Newell Rubbermaid Inc. is shopping Little Tikes Co. for sale, and another toy maker is taking a look - Mega Bloks Inc. of Montreal - industry sources said.
Newell Rubbermaid executives have told Little Tikes managers and other white-collar employees that the Hudson, Ohio-based toy company is on the market, according to sources.
``They know what's going on. It's not a secret in the building,'' one source said. He said employees were told within a few weeks after the departure of former Little Tikes President Clancy Lavins, who left the company March 18.
Two industry sources, who spoke on the condition they not be identified, said Mega Bloks people have visited Hudson and toured Tikes' headquarters factory.
Mega Bloks, which makes construction toys and competes with Lego Co., went public three years ago. Mega Bloks has low debt, and company officials have said they want to make acquisitions.
Mega Bloks and Little Tikes both declined to comment. Eric Phaneuf, Mega Bloks' director of finance and investor relations, said: ``For us it's still a rumor at this point and we can't comment on rumors.''
``We do not comment on any rumors or speculations,'' said Laurie Yingling, spokeswoman for Little Tikes.
Little Tikes employs about 900 at the sprawling Hudson operation - its only North American production site, following a series of plant closings and divestitures over the past few years. According to Plastics News' and industry estimates, Tikes did $200 million in rotational molding-related sales in 2003. Its products include its well-known rotomolded Cozy Coupes, picnic tables and outdoor play equipment.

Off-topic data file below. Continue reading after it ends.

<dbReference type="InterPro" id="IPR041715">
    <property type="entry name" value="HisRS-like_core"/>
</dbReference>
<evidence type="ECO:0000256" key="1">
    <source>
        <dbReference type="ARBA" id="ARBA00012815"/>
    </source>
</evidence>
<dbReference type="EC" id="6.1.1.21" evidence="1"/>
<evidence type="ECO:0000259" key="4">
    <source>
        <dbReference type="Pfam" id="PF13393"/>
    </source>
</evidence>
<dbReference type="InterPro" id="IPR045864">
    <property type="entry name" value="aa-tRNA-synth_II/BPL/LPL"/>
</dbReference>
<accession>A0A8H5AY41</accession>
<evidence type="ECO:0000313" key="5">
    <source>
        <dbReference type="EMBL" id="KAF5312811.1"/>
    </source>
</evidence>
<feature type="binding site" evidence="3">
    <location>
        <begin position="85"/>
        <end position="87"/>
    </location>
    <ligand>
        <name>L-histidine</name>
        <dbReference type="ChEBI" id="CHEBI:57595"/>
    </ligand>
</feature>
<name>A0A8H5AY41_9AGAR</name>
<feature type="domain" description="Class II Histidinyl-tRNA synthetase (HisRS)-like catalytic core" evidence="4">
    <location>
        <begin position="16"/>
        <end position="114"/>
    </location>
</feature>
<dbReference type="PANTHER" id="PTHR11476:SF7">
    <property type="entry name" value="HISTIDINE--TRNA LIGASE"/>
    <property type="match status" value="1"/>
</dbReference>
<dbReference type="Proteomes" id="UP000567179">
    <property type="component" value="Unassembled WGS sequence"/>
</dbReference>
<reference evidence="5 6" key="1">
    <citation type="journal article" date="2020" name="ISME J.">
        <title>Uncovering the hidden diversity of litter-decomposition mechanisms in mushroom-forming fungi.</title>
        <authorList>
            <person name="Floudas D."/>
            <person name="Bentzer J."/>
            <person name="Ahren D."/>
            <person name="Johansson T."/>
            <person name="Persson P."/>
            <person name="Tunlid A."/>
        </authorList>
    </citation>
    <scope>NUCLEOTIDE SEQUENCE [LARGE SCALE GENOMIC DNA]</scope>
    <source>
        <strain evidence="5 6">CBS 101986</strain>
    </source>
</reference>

Tikes also sells smaller injection molded products like flashlights and little cars and trucks - including toys imported from China.
Although Newell Rubbermaid does not break out financial results for Tikes, it's clear it would be a big fish to swallow for Mega Bloks, which reported 2004 sales of $234.6 million. The Canadian company reports in U.S. dollars.
But Mega Bloks appears to be in a good position to make a major acquisition. Conservatively run by the founding Bertrand family, the firm held its initial public offering on the Toronto Stock Exchange in 2002. Mega Bloks said 2004 marked the 19th consecutive year of sales growth. Sales have doubled since 2000. The firm's debt has steadily declined, down to $24.6 million in 2004, according to its annual report.
Mega Bloks officials have said they want to make strategic acquisitions, targeting the preschool, arts and crafts and construction toy segments.
Toronto analyst Jamie Spreng said the ideal acquisition for Mega Bloks would be an ``evergreen'' brand - with many products all under one brand name - that generates annual sales of $70 million to $100 million. ``It is possible, however, to see acquisitions with revenue as large as $200 million,'' he wrote in a report last fall.
A purchase could be financed through cash flow and debt, ``given Mega Bloks' significant free cash flow and under-leveraged balance sheet,'' said the report by Spreng, of Fraser Mackenzie Ltd.
Spreng said in a telephone interview that Little Tikes would have an attractive brand name - an important part of any transaction. But beyond a well-known name, an acquisition candidate needs to be committed to developing new toys to keep the brand fresh, he said.